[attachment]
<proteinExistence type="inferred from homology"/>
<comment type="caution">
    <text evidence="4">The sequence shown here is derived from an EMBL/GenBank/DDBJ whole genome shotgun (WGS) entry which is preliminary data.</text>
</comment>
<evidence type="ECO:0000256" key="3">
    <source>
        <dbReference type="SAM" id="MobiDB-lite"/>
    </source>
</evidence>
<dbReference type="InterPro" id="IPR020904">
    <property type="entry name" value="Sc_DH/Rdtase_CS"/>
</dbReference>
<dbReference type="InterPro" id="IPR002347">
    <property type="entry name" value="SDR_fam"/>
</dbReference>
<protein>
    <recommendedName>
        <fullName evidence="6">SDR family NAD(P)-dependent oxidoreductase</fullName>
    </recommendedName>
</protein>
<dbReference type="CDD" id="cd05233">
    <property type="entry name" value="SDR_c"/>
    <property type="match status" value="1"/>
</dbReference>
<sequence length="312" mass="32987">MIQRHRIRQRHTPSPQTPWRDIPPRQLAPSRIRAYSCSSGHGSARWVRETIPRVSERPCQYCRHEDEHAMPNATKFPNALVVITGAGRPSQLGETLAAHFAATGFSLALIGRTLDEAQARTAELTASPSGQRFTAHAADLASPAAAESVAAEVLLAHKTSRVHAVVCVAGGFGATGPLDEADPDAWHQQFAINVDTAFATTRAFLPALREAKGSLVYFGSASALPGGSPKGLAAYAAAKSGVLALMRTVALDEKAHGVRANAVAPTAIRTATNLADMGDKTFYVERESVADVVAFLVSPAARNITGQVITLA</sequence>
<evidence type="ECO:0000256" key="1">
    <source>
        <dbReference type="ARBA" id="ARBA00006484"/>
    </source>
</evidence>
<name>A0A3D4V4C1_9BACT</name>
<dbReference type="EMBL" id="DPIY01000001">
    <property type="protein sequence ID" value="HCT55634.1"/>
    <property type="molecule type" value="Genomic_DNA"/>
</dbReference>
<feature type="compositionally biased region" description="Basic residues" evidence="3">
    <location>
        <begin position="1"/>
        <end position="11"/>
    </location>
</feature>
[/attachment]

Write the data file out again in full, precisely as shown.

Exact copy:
<proteinExistence type="inferred from homology"/>
<comment type="caution">
    <text evidence="4">The sequence shown here is derived from an EMBL/GenBank/DDBJ whole genome shotgun (WGS) entry which is preliminary data.</text>
</comment>
<evidence type="ECO:0000256" key="3">
    <source>
        <dbReference type="SAM" id="MobiDB-lite"/>
    </source>
</evidence>
<dbReference type="InterPro" id="IPR020904">
    <property type="entry name" value="Sc_DH/Rdtase_CS"/>
</dbReference>
<dbReference type="InterPro" id="IPR002347">
    <property type="entry name" value="SDR_fam"/>
</dbReference>
<protein>
    <recommendedName>
        <fullName evidence="6">SDR family NAD(P)-dependent oxidoreductase</fullName>
    </recommendedName>
</protein>
<dbReference type="CDD" id="cd05233">
    <property type="entry name" value="SDR_c"/>
    <property type="match status" value="1"/>
</dbReference>
<sequence length="312" mass="32987">MIQRHRIRQRHTPSPQTPWRDIPPRQLAPSRIRAYSCSSGHGSARWVRETIPRVSERPCQYCRHEDEHAMPNATKFPNALVVITGAGRPSQLGETLAAHFAATGFSLALIGRTLDEAQARTAELTASPSGQRFTAHAADLASPAAAESVAAEVLLAHKTSRVHAVVCVAGGFGATGPLDEADPDAWHQQFAINVDTAFATTRAFLPALREAKGSLVYFGSASALPGGSPKGLAAYAAAKSGVLALMRTVALDEKAHGVRANAVAPTAIRTATNLADMGDKTFYVERESVADVVAFLVSPAARNITGQVITLA</sequence>
<evidence type="ECO:0000256" key="1">
    <source>
        <dbReference type="ARBA" id="ARBA00006484"/>
    </source>
</evidence>
<name>A0A3D4V4C1_9BACT</name>
<dbReference type="EMBL" id="DPIY01000001">
    <property type="protein sequence ID" value="HCT55634.1"/>
    <property type="molecule type" value="Genomic_DNA"/>
</dbReference>
<feature type="compositionally biased region" description="Basic residues" evidence="3">
    <location>
        <begin position="1"/>
        <end position="11"/>
    </location>
</feature>